Richmond’s Rose View Transit System, which provides bus service around the city, generally functions
well, according to area residents. If there is one issue, though, it is the limited service hours.
Rose View has 13 buses, six of which regularly circulate along the city’s bus routes. Another four provide
paratransit services, allowing elderly or disabled residents to schedule a pick-up or drop-off to and from
requested locations. The remaining three buses are held in reserve.
In 2017, Rose View carried over 216,000 riders, making it the 42 nd largest of the 56 transit systems in the
state, according to the National Transit Database (NTD).
The buses run every 30 to 60 minutes from 6:15 AM to 5:45 PM on weekdays and 9:15 AM to 4:45 PM
on Saturdays, covering six routes and more than 40 stops located at stores, churches, streets, senior living
facilities, municipal agencies, schools, and apartment complexes. There is no bus service on Sundays and
Some Richmond residents said that they wanted the buses to run later.
Deborah L. Burke, an administrative assistant at the Richmond Adult Education Center, said that the
limited service hours were an issue for students enrolled in the center’s classes that run from 5:00 PM to
8:00 PM. (The center purchases bus passes for its students so that they can get to class and back.)
Michelle Minor, a victim advocate at Genesis of Richmond, an organization that helps survivors of
domestic abuse and sexual assault, said someone needing a ride after the buses stop running might need to
ask a friend or take the Depot Taxi.
Depot Taxi costs $8 per person for a single trip to anywhere in the city. The federal minimum wage is
only $7.25 an hour, and as of 2017, Richmond’s poverty rate was 23.4%. (The Indiana and national
poverty rates were 13.5% and 12.3%, respectively, according to the United States Census Bureau).
Regular fare for Rose View is $1.75 for a single trip and $43.00 for a monthly pass. The agency also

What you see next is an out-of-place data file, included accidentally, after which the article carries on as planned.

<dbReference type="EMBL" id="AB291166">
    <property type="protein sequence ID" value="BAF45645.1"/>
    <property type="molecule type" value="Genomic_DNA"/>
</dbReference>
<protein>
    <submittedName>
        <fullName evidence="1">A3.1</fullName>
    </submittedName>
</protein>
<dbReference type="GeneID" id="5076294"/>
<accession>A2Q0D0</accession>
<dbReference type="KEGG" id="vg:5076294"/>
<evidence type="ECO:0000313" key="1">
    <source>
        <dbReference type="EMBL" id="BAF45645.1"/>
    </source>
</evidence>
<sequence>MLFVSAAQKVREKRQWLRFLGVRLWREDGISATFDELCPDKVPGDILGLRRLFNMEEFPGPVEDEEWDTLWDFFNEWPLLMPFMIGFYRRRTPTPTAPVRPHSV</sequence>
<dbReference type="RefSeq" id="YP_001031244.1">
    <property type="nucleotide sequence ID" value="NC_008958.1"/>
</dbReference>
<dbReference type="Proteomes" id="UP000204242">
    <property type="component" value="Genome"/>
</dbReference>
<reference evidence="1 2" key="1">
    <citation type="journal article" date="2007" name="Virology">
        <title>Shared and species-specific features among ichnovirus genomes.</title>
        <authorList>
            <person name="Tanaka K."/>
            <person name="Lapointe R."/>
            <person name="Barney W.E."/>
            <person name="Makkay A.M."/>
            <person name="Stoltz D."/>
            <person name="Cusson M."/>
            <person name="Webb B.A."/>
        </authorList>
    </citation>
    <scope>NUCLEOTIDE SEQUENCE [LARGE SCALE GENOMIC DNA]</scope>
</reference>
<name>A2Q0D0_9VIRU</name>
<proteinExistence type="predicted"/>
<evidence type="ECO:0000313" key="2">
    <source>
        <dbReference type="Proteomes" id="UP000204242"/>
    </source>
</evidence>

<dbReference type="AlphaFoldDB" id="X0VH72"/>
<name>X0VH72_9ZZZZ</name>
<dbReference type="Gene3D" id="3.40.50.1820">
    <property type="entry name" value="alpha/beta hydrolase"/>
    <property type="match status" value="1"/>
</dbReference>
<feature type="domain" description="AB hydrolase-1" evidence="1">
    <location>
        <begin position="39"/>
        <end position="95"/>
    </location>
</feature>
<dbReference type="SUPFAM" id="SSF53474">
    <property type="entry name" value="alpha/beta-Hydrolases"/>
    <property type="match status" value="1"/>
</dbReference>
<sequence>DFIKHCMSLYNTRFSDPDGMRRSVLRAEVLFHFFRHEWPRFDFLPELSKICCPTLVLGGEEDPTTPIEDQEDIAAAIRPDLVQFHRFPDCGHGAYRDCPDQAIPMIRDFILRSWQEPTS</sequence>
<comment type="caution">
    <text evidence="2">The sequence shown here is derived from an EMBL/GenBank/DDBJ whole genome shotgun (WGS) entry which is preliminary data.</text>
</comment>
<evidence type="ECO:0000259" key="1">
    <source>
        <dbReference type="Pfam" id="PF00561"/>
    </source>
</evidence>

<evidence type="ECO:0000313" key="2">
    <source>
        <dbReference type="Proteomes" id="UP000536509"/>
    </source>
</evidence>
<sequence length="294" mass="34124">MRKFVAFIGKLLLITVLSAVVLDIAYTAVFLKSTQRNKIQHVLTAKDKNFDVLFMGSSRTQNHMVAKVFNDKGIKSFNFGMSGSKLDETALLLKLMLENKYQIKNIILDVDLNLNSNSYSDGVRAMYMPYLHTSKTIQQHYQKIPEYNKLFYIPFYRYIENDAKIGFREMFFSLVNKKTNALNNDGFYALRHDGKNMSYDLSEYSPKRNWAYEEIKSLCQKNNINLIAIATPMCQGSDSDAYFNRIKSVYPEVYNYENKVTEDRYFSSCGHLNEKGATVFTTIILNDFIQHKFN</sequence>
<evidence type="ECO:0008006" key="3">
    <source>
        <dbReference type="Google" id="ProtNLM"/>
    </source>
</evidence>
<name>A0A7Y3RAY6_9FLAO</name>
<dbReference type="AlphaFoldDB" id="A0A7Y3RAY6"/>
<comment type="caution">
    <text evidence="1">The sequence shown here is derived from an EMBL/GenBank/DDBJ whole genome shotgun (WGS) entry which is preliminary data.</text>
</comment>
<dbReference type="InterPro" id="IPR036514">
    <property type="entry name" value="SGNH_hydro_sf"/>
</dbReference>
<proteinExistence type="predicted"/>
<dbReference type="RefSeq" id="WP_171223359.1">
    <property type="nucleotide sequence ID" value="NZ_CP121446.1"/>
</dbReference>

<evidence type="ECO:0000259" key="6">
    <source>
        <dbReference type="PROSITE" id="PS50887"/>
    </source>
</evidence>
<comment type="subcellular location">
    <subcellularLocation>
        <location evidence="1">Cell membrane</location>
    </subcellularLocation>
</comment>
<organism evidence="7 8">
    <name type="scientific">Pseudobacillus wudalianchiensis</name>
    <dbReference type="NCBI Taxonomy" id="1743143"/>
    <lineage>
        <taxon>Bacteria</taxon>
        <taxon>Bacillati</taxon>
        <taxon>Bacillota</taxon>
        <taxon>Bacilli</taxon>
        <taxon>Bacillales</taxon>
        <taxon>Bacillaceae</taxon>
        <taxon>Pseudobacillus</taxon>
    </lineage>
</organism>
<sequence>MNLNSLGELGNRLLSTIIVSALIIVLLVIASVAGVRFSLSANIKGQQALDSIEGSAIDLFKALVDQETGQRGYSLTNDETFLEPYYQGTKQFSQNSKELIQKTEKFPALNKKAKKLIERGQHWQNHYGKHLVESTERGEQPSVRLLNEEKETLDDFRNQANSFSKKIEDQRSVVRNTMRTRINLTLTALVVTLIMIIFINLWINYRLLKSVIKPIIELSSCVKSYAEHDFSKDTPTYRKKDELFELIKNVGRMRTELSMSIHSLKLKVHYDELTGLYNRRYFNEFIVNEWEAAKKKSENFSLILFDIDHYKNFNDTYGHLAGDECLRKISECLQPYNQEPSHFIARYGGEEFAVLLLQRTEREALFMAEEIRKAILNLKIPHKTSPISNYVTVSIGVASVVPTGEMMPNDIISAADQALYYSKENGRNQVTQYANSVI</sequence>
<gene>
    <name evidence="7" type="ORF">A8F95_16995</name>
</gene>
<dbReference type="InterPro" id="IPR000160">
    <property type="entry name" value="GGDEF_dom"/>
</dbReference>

offers discounted fares for students, seniors, and people with disabilities ($1.50 for a single trip and
$35.00 for a monthly pass, respectively).
Rose View also offers free transfers, so someone traveling from the Richmond Mall to Reid Hospital, for
example, only needs to pay one fare each way, but they would have to take three buses.
The bus route map—available as a PDF document on the city government’s website—lists the times that
the buses will arrive at the stops throughout the city. The buses are not equipped with GPS, however,
which means residents cannot track them.
Still, the agency says that on-time performance is not an issue. “The bus routes/times on the city’s website
are pretty accurate,” said Terri Quinter, Rose View Transit’s operations manager who has worked there
for 31 years. “The buses are always on time give or take a minute or two, unless heavy snow, ice or
accidents may hold the buses up.”
People with comments or suggestions regarding the bus service can call the mayor’s office or her direct
line, said Quinter.
Over all, residents agree that the city’s public transit system is working well.
John Burroughs, a staff member at the Hope House, an addiction recovery center in Richmond, said that
some of the organization’s residents take the buses regularly to participate in their drug rehabilitation
program in town, and that the buses arrive on time at the stop half a block from the Hope House.
“They do their best,” said Burroughs.